Environmental Engineering Reference
In-Depth Information
designated human habitats or ecologically sensitive areas. 3 In this section we shall deal only with
nonreactive pollutants—that is, those that are not transformed in the atmosphere. In subsequent
sections we shall incorporate transformation processes into air-quality models. Air Pollution Meteorology
A basic information necessary for air-quality modeling is the wind statistics for the modeling domain
and the dispersion characteristics of the atmosphere. Winds blow from high- to low-pressure regions
on earth. Because the earth is a rotating body revolving around the sun, any spot on earth receives
constantly changing insolation over day and night and over the seasons. In addition, orographic
effects—that is, mountains and valleys—alter the course of winds, as does surface friction, sea-
land interfaces, street canyons, and so on. Thus, for air-quality modeling, multiyear wind statistics
are necessary for predicting the advection by winds of pollutants from the sources to the receptor.
Meteorological data are available from numerous weather stations operating around the world,
especially in the more developed countries. These weather stations measure and record surface
and upper air winds, atmospheric pressure, humidity, precipitation, insolation, temperature at the
ground, and the temperature gradient in the atmosphere—that is, the temperature variation with
altitude. The measurements are usually rendered twice daily at 0000 and 1200 Greenwich Mean
Time (GMT), so that measurements are synchronized all over the world. Past and present weather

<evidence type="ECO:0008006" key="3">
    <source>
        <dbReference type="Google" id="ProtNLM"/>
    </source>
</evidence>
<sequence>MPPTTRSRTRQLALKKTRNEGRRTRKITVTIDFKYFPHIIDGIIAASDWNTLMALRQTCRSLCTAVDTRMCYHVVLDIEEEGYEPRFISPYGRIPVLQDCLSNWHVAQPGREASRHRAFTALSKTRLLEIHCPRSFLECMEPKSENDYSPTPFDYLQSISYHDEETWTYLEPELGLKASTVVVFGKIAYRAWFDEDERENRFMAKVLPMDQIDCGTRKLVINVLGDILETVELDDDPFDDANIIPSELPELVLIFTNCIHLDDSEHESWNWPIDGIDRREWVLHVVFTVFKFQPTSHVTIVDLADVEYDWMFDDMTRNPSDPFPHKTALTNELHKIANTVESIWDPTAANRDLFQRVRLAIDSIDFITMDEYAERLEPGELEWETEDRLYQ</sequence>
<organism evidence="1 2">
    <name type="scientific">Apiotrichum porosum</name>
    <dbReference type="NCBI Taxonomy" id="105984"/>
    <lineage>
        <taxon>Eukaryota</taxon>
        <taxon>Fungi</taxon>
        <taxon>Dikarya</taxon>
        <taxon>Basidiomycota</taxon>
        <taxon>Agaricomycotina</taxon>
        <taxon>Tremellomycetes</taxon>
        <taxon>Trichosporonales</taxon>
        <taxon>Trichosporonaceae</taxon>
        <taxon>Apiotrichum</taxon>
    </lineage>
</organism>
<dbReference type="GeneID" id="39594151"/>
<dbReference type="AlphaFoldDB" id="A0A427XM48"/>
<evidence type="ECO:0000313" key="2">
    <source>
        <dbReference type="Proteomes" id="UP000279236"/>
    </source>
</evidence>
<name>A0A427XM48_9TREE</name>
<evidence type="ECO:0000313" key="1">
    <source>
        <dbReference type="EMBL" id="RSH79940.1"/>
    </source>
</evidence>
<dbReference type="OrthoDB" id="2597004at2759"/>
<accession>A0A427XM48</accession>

data are available from national repositories—for example, in the United States, the National
Weather Service in Asheville, North Carolina.
In the atmosphere, dispersion occurs mostly by turbulent or eddy diffusion. Such diffusion is
orders of magnitude faster than molecular or laminar diffusion. The cause for turbulent diffusion is
either mechanical or thermal. Mechanical turbulence is due to wind shears in the free atmosphere
(adjacent layers of the atmosphere move in different directions or speeds), or friction experienced
by winds blowing over the ground surface and obstacles, such as tree canopies, mountains, and
buildings. The other cause of turbulence is the thermal gradient in the atmosphere. In the lower
troposphere, the temperature is usually higher near the ground and declines with altitude. In a dry
atmosphere, the gradient amounts to approximately
10 C/km. This is the dry adiabatic lapse
rate. Occasionally, the gradient is steeper, meaning more negative than
10 C/km. In a moist
atmosphere the gradient is less steep, due to the addition of the latent heat of condensation of water
vapor. At night, due to radiative cooling of the surface, the gradient may become positive, with
temperature increasing with altitude. This is called an inversion. Inversions can also occur aloft,
when a negative gradient is interrupted by a positive one. The bottom layer up to the inversion is
called the mixing layer, and the height to the inversion is called the mixing depth. An inversion layer
acts like a lid on the mixing layer. With an inversion, atmospheric conditions are especially prone
to air pollution episodes, because pollutants emitted at the ground are concentrated in the shallow
mixing layer. Later in the day, as the sun rises, the inversion layer may break up, allowing pollutants
to escape aloft and thus alleviating the pollution episode. Valleys and urban areas surrounded
by mountain chains experience frequently inversion layers, and therefore they are plagued with
3 Another type of modeling is called receptor modeling. These models attempt to identify and quantify the
contribution of various sources to the amount and composition of the pollutant concentration at the receptor
by using some characteristics of the sources. For example, receptor modeling may compare the distribution
of trace elements at the receptor to the distribution of trace elements in the emissions of various sources.
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